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The group with, on average, the worst outcomes...who are most likely to default and least likely to receive benefit from their educations are, for some reason, never a part of this conversation and I think it's very odd.

Much love to all of the people in this situation, I know there are many watching, and I really hope we can do better by you and others who are in similar situations.

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Good morning John, everyone is talking about student loans incorrectly and its making me frustrated, so I'm making' a video about it.

Some flat de-contextualised numbers for you: there's 1.75 trillion dollars of outstanding student debt in America held by around 45 million students. That is roughly 39000 dollars of debt per student.

And what you would imagine given those numbers, and what most people do imagine, is the average college graduate headed out into the workforce with 39000 dollars of debt and this is entirely wrong!

First, let us not forget about the 35% of people who get a degree and do not have student loans. That number was a lot bigger than I expected it to be and I think its important to say that it exists and that those people have, like, a leg up on the 65% of the students who graduate with debt.

Second, this wont surprise you, but you may not have noticed it: the average student debt didn't just graduate, they graduated a while ago and they have either been paying down their student debt or they haven't been, in which case its actually gone up due to interest.

So the 39000 dollars isn't what they come out with, its what is left after having been paid down.

But even weirder, the average student graduating from a 4 year college or university has about 28000 dollars of student debt, so it is strange that the average student debt holder has 39000 dollars of student debt, whats going on here? Graduate school is mostly what's going on here.

But here's the weirdest plot twist in all of this. People who take out more student loans are less likely to default on their student loans. Much less likely. In fact, as you take out more and more student loans you become less and less likely to default on them.

So I guess we've figured it out, students just need to take out more student loans and everything will be better. No. Something weird is going on here and we have to figure out what it is.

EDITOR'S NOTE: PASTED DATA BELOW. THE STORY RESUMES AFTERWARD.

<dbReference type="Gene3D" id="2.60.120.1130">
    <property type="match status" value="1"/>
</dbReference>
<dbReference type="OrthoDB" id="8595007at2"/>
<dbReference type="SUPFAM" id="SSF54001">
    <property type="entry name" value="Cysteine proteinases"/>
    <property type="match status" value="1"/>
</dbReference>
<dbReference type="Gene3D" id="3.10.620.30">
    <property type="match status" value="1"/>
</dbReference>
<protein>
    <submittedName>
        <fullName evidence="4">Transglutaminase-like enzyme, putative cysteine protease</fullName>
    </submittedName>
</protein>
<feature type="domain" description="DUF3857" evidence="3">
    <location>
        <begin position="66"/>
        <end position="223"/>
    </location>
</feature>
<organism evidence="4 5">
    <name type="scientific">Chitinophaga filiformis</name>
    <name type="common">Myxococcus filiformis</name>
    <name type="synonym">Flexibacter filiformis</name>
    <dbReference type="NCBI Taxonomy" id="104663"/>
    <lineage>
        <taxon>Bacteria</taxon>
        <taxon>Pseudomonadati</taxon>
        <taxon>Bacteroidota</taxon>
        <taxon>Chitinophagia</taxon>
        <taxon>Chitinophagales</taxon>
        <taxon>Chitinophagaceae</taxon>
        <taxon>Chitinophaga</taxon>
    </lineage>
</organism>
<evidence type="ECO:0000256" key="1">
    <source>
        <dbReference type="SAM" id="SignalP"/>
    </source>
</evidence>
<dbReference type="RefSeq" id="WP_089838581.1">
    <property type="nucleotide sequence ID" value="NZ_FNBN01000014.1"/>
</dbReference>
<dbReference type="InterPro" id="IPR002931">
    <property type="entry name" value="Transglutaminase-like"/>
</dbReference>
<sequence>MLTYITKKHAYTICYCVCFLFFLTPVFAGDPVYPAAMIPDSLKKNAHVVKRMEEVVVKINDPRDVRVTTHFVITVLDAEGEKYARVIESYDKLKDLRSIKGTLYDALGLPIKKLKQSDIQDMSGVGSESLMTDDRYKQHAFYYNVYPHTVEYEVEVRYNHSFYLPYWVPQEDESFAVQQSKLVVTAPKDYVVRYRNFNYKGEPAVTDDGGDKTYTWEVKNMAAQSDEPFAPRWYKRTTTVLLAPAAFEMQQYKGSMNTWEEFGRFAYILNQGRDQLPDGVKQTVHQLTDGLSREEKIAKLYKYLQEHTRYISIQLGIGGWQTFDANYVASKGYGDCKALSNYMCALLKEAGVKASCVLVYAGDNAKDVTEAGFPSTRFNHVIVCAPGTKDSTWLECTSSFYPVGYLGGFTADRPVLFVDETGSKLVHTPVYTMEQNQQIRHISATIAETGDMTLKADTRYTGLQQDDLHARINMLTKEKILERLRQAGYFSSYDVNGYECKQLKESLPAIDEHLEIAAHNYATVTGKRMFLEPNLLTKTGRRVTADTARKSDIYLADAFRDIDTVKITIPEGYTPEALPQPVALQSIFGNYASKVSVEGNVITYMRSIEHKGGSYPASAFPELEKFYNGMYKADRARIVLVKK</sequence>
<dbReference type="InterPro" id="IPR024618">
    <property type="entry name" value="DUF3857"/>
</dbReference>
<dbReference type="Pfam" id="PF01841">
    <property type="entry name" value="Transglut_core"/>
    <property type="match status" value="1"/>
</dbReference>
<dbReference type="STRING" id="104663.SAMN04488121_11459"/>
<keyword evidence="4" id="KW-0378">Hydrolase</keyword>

What is the weird thing that's going on? Well first, people with a lot of student loans tend to be doctors and lawyers, so that's one bit of this. But the bigger, more surprising, more upsetting reason that this is the case is that 40% of people with student loans dropped out without getting a degree.

This is a wide variety of kinds of people but they are more likely to be black and Hispanic; they are more likely to have gone to a high school in a low income area; they're more likely to be older when they start college; and they're more likely to be first generation student. And their loans tend to be smaller because they tend to go to cheaper schools for not as long.

Loan delinquency for this group is quadruple loan delinquency for people who graduated. Now, again, there are lots of reasons why people might be in bad situations with regards to their student loans and its often not because they didn't graduate, but this seems like a cohort that we don't talk about and a problem that we don't interface with very much.

And it is a very big problem, like, I'll say it again, 40% of people with student loans are not gonna get a degree. And this all happens for predictable reasons the biggest one being financial pressure. College doesn't just cost the money you're spending but also your near-term lost income which is vital to many people and the support that they have to give to their families.

And the second biggest cause, academic disqualification, is caused by students not getting a good enough high school education, being under-supported or over-committed during school. 

There are a lot of hard parts and failures in higher education, but taking billions and billions of dollars per year of financed money from students who aren't gonna end up with a degree, like, that's astounding and it is infuriating to me.

This is the exact problem that Crash Course and Arizona State University are trying to take on with our partnership, providing structures to help students make good decisions early in their higher education process so they don't end up making expensive mistakes and also helping them learn information that they may not have been taught well in high school or may have forgot since.

This is a very common outcome, at some schools it is the most common outcome and I do not understand why we don't talk about it more, cause the result of not talking about it is understanding the student debt crisis entirely incorrectly. When we forgive debt, 40% of the people who's debt is being forgiven are people who didn't end up with a degree. Students that didn't fail but were failed. And on average people who have debt and no degree have around 13000 dollars of debt.

We need to take on the student loan crisis and we also need to take on the dropout rate crisis, not just with one-time debt forgiveness but by supporting students who are working to make their lives better.

John, I'll see you on Tuesday.